Disease is a big concern as well for time travelers. In the worst case, either the “future” strains of disease the time traveler carries will inflict a pandemic on the past or the traveler’s immune system, geared for modern bugs, can’t cope with the ancient mutations. Even in the best case, the average time traveler probably isn’t medically trained. Eric Flint solves that problem by placing a fully-trained surgeon and his EMT daughter at the wedding reception in the first chapter. So not only does Grantville bring modern guns and the Bill of Rights into the Thirty-years War, but also modern medicine and people who know how to use it.
The one thing Flint does gloss over a little for the sake of the story is language. Granted, the 17th century characters who take center stage are a Scotsman, Alex Mackay, and a Jewish woman, Rebeccas Abrabanel, who was born in London and has picked up half a dozen languages thanks to traveling and her father’s own scholarly inclinations but three hundred years can have a profound impact on a language, especially if that language is English. Early on, Rebecca is a little confused over modern-day idioms and medical terminology, but once the plot gets rolling the language barriers disappear almost entirely. The Americans study up on German to communicate with their prisoners and recruits, some German characters pick up English out of necessity.
In terms of characters, 1632 is a series of collisions between strong personalities. The 21st century characters are led by Mike Stearns, whose experience leading a miner’s union against corporate bigwigs makes him a natural pick to lead the displaced town, even if he lacks the political and military experience of folks like Gustav and Cardinal Richelieu of France. Mike is backed by not only his miner’s union, but by former Chicago gang-banger and current surgeon James Nichols, high school history teacher and anti-establishmentarian Melissa Mailey, and other colorful individuals drawn from Grantsville’s population of Appalachian rednecks and high school seniors. From the 17th century, we have not only high-class and educated people like King Gustav and Rebecca Abrabanel but representatives of the downtrodden Germanic peasantry like Gretchen Richter who are caught up in the middle of the horrors of the Thirty-years War and all too eager to join up with the relative safety and better living standards of the Americans. Romance between “up-timers” and Europeans starts happening quickly, leading to some good character moments.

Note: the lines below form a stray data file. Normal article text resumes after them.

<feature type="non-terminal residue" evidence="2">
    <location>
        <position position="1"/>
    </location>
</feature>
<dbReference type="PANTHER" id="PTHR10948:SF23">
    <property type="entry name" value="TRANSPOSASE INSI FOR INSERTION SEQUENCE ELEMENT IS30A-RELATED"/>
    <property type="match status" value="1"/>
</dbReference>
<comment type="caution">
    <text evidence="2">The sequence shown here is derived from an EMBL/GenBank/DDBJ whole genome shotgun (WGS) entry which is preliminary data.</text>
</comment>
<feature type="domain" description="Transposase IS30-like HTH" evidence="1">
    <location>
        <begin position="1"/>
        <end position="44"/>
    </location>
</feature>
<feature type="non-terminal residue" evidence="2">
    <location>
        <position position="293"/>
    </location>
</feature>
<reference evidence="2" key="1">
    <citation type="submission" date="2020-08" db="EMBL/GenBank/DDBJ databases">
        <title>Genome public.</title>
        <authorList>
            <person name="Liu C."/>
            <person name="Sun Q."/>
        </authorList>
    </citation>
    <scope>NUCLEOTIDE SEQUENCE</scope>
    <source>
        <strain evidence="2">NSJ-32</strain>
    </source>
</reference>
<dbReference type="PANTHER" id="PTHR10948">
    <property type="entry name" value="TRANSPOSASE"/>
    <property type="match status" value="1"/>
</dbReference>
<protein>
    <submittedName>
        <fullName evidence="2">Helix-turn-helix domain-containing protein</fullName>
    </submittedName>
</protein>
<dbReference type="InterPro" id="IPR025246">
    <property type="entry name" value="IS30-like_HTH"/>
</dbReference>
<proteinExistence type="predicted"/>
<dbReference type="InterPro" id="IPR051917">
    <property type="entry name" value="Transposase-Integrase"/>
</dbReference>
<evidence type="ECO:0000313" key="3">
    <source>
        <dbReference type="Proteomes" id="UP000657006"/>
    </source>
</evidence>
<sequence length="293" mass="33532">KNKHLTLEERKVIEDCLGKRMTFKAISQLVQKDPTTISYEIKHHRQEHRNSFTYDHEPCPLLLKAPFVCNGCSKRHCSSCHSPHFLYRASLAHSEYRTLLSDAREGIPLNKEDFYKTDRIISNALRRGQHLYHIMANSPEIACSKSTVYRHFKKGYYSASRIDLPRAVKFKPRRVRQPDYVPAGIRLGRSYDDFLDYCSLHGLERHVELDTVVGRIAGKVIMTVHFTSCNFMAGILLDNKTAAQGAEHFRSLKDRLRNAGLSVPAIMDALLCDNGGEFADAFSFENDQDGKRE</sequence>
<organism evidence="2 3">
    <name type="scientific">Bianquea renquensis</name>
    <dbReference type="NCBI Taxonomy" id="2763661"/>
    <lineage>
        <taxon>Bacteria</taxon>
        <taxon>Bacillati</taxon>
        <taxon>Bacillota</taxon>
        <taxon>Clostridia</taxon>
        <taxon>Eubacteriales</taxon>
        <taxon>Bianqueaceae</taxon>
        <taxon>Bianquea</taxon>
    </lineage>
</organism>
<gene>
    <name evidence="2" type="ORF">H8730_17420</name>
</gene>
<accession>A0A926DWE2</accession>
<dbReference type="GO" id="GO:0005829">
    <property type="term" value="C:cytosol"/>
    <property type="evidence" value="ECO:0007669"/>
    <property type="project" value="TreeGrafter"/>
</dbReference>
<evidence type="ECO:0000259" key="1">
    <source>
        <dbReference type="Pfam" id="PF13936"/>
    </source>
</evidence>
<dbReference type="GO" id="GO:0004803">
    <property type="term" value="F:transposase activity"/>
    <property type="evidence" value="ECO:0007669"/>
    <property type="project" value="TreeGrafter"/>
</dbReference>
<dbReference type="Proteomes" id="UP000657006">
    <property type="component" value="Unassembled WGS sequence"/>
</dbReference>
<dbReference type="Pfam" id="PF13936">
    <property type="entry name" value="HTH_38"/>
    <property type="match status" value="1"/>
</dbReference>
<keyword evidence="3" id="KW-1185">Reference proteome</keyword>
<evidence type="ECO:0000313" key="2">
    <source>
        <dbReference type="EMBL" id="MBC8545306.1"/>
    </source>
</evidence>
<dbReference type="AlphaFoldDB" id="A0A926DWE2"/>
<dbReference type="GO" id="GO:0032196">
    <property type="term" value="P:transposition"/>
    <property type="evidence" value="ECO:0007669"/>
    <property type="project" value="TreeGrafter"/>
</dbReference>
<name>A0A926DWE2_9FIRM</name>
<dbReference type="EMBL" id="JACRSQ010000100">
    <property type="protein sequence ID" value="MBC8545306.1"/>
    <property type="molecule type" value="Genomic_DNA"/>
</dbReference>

Although I’ve focused heavily on the time travel science in 1632, Eric Flint seems more interested in the exploring the political ramifications of dropping a sample of American Democratic-republicanism in the middle of the almost purely aristocratically-run 17th century Europe. The Americans have the technological superiority to prevent anyone from conquering them right off the bat, but the limits of supplies for that technology forces them to consider diplomatic relations with somebody outside their little plot of land. Balanced with the military and romance sections, the politics of 1632 provide another interesting angle.
All in all, I highly recommend 1632, and I’m enjoying the next entry in the series as well.